Chimp Mocha/Chai - how to get data to my tests


#1

I’m just getting some tests written with Chimp and i’m wondering what the best way to get data to my feature tests is. Current I have a test that logs in as a user and checks what it sees, but I want to create fixture data before my tests run so I can check the data is there

Currently the data I have access to is available because I have seed data in my app, I start my app with meteor run and then point Chimp to it.

Also, because my app tests are located in /tests/ of my meteor directory, I don’t have access to any of my collections and so forth.

Is there a way to do this with fixtures, or do I just need to seed my app with data and test with that? Any ideas appreciated.


#2

Method 1:
You can setup a fixture package that is debugOnly and expose some Meteor methods in that package that allow you to create data

Method 2:
Use Chimps server.execute to call methods inside the Meteor server context. There you’ll have access to the collections

Method 3:
This is really an extension of Method 2, in that you call sever.execute, but you do so from a fixtures.xxxx namespace. That way, you can centralize the logic to create test data.

A word of advice, rather than create and maintain dumps of data that you use in the fixtures, if possible create a nice API that allows you to create the data inside the fixtures namespace, then set up the data programmatically as needed for each test/scenario. So for example:

// SETUP
const userId = fixtures.users.create({});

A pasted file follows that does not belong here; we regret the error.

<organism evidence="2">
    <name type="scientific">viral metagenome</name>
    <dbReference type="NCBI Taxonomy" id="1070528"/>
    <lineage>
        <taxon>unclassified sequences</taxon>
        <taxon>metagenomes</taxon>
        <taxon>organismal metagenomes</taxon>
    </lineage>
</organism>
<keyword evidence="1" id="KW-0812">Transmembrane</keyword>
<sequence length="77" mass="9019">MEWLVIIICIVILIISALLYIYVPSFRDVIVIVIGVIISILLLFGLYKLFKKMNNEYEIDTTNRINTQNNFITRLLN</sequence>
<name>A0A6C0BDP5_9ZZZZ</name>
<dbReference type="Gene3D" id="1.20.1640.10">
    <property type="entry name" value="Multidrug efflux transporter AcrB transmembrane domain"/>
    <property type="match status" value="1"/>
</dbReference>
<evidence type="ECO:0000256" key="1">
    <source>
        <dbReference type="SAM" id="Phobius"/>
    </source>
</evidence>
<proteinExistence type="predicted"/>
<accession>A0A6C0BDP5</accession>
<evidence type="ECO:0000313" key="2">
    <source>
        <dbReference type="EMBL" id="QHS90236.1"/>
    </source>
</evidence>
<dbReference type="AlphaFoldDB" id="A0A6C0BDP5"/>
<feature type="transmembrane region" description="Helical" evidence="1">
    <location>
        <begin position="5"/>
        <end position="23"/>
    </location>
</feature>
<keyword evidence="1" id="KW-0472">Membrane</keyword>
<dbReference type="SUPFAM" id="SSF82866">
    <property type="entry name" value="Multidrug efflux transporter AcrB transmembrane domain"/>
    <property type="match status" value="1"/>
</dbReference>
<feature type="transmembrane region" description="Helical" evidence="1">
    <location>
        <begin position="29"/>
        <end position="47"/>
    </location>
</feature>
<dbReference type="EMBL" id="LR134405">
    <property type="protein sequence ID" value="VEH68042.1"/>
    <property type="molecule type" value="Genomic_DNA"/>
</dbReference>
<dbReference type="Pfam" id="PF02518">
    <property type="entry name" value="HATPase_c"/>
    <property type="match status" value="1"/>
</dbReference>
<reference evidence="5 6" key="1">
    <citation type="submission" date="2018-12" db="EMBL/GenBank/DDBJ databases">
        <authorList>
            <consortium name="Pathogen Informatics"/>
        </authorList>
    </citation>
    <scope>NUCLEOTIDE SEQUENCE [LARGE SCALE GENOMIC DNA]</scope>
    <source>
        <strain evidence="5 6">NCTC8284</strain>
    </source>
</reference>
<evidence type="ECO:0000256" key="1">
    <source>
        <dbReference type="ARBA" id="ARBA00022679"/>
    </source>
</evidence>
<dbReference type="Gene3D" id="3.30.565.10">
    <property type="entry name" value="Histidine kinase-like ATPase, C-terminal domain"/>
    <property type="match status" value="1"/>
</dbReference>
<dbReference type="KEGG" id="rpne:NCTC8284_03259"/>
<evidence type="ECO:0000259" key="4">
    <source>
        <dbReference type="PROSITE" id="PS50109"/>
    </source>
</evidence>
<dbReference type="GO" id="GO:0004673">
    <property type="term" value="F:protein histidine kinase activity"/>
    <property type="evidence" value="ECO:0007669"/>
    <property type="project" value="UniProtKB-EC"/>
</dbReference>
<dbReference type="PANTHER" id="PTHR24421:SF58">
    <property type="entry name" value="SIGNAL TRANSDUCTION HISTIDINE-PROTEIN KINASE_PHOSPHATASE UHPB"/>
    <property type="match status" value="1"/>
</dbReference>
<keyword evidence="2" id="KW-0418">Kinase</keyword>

const rubberChicken = fixtures.items.create('rubber chicken');
const yellowHat = fixtures.items.create('yellow hat');
const items = [].push(rubberChicken, yellowHat);
fixtures.shoppingBasket.add(userId, items);

// EXECUTE
// call the System Under Test (SUT)

// VERIFY
// through the UI/API end point/whatever

This is the most readable and maintainable way I know to create fixture data. You put a bit of extra time into your fixtures API, and then it makes it very clear what your test is doing.

If you are using a Service Oriented Architecture or Domain Driven Design, or something else that exposes business logic as services, then you should not go directly to the collections to add data where possible, but instead use the actual services from your app. This makes the code even more maintainable and the fixtures become a thin orchestration layer.

Hope that helps.


#3

VERY helpful. Thank you, I like Method 3 and will be giving that a go, I’m already taking extra time to actually do testing so a little more to make them more maintainable just makes sense. Thanks again, I will post my results